In a rather unsurprising move, Comcast is appealing a recent FCC ruling that the company is improperly managing customers' online traffic. While the FCC did not impose a fine, they did order Comcast to make changes to the way it handles traffic and submit a compliance plan in which they must detail how they intend to cease these practices by the end of the year.
Prior to the ruling, the company was already mulling to make some changes on its own, including targeted throttling and a 250GB cap on bandwidth per customer. The reasoning behind the appeal, then, is not to go back to their dubious practices of discriminating against specific types of data (read BitTorrent) but rather because Comcast - and the rest of the ISPs and telcos - don't want the FCC to be able to tell them how to manage their networks.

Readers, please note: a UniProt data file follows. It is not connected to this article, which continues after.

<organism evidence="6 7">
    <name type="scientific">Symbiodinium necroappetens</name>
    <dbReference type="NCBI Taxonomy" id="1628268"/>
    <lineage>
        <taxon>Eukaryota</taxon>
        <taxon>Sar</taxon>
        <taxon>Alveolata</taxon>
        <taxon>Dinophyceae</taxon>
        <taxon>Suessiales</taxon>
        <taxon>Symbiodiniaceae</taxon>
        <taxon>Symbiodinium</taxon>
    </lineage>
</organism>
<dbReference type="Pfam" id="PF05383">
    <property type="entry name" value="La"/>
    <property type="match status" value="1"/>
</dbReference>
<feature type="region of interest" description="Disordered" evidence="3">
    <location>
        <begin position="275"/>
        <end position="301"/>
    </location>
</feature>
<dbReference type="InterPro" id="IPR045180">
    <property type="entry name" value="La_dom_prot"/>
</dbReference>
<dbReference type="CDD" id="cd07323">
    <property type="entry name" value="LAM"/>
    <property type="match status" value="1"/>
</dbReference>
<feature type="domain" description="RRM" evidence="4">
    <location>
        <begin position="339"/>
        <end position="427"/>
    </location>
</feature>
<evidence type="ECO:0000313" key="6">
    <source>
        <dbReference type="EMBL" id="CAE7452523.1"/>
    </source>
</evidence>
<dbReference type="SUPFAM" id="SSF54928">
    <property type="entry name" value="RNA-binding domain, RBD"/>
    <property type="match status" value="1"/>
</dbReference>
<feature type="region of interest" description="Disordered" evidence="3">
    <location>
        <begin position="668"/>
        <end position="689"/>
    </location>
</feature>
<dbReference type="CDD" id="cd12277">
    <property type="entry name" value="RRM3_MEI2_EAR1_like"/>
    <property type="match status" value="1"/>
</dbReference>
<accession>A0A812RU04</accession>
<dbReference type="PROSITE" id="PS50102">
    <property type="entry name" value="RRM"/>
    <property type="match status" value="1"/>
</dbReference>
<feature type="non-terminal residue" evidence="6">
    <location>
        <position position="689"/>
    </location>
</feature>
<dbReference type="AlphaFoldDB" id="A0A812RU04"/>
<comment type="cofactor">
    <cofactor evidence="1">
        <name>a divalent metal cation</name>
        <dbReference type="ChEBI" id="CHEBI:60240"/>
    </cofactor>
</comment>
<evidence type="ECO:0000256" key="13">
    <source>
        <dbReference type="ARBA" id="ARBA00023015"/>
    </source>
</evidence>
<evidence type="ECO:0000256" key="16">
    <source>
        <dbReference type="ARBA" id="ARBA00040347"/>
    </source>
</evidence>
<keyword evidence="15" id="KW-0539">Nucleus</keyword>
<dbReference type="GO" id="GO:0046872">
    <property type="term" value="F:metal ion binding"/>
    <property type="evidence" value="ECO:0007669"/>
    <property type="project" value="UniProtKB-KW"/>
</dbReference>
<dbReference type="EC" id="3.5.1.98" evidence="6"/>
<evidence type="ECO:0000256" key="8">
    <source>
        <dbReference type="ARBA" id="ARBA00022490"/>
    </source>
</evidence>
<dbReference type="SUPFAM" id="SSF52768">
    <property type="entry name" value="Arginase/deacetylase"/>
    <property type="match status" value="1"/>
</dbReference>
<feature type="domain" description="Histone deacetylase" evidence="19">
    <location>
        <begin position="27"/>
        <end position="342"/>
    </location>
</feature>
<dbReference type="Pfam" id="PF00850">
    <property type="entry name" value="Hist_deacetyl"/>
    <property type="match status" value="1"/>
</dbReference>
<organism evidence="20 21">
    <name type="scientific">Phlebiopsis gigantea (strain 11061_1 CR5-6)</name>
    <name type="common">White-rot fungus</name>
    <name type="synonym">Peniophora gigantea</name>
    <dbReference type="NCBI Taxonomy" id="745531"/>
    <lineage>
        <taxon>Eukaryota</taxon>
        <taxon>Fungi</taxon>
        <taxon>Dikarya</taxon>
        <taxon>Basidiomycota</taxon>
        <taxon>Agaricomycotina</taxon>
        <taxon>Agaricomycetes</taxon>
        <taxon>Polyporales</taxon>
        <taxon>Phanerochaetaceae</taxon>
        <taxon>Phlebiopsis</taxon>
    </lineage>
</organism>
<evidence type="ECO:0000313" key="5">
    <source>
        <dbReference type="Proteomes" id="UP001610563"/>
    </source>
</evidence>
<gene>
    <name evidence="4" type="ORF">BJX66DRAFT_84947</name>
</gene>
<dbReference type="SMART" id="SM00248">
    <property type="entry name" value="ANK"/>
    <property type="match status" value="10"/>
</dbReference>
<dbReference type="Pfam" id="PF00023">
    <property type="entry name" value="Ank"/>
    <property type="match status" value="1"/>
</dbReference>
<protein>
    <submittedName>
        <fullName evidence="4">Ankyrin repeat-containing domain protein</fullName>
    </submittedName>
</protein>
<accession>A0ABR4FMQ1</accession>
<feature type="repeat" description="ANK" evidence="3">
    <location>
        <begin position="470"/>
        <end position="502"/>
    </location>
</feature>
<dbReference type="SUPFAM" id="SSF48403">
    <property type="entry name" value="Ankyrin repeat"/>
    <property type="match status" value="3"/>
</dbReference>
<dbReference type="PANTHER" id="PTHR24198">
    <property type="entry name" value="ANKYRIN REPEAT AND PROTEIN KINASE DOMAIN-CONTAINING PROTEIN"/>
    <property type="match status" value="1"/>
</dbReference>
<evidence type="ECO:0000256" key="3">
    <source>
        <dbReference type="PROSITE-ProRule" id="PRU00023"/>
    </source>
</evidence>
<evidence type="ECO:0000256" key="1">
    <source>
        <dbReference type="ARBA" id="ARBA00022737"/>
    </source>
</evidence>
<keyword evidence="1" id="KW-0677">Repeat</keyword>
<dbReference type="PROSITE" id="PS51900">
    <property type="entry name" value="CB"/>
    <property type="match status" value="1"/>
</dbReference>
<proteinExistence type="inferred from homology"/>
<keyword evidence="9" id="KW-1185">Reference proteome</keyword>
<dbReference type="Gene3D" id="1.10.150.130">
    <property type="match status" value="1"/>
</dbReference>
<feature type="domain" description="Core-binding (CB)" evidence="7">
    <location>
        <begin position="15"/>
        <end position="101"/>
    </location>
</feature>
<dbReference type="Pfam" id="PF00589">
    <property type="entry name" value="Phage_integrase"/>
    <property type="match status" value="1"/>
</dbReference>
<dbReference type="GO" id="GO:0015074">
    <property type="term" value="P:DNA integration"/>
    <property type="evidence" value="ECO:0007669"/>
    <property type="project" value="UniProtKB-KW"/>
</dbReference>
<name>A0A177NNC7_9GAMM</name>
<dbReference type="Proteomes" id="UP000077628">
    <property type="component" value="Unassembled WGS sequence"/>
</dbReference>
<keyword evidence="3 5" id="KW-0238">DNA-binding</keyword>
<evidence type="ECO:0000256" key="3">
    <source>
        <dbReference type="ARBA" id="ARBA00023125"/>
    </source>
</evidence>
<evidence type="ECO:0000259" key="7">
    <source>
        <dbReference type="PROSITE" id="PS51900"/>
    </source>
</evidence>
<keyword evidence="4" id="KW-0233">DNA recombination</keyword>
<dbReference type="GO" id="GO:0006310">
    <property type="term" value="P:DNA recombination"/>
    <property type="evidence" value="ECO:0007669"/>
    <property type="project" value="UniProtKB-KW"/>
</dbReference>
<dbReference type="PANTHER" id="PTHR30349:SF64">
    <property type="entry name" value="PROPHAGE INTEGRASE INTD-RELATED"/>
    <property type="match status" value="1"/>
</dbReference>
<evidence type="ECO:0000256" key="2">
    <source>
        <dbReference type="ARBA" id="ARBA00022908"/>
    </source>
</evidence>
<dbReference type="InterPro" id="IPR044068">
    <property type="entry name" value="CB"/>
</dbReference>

Comcast argues that the FCC's sanctions against it were based on a list of network neutrality principles, not laws - thus it had not broken any law. Whichever way the court's decision swings it will set a very important precedent. If the FCC's order is recognized as unlawful by courts then other ISP may follow in enforcing network policy as they see fit. On the other hand, if it stands, it would grant the government fairly broad authority to regulate the Internet - and possibly lead to ISPs increasing prices for perceived bandwidth hogs.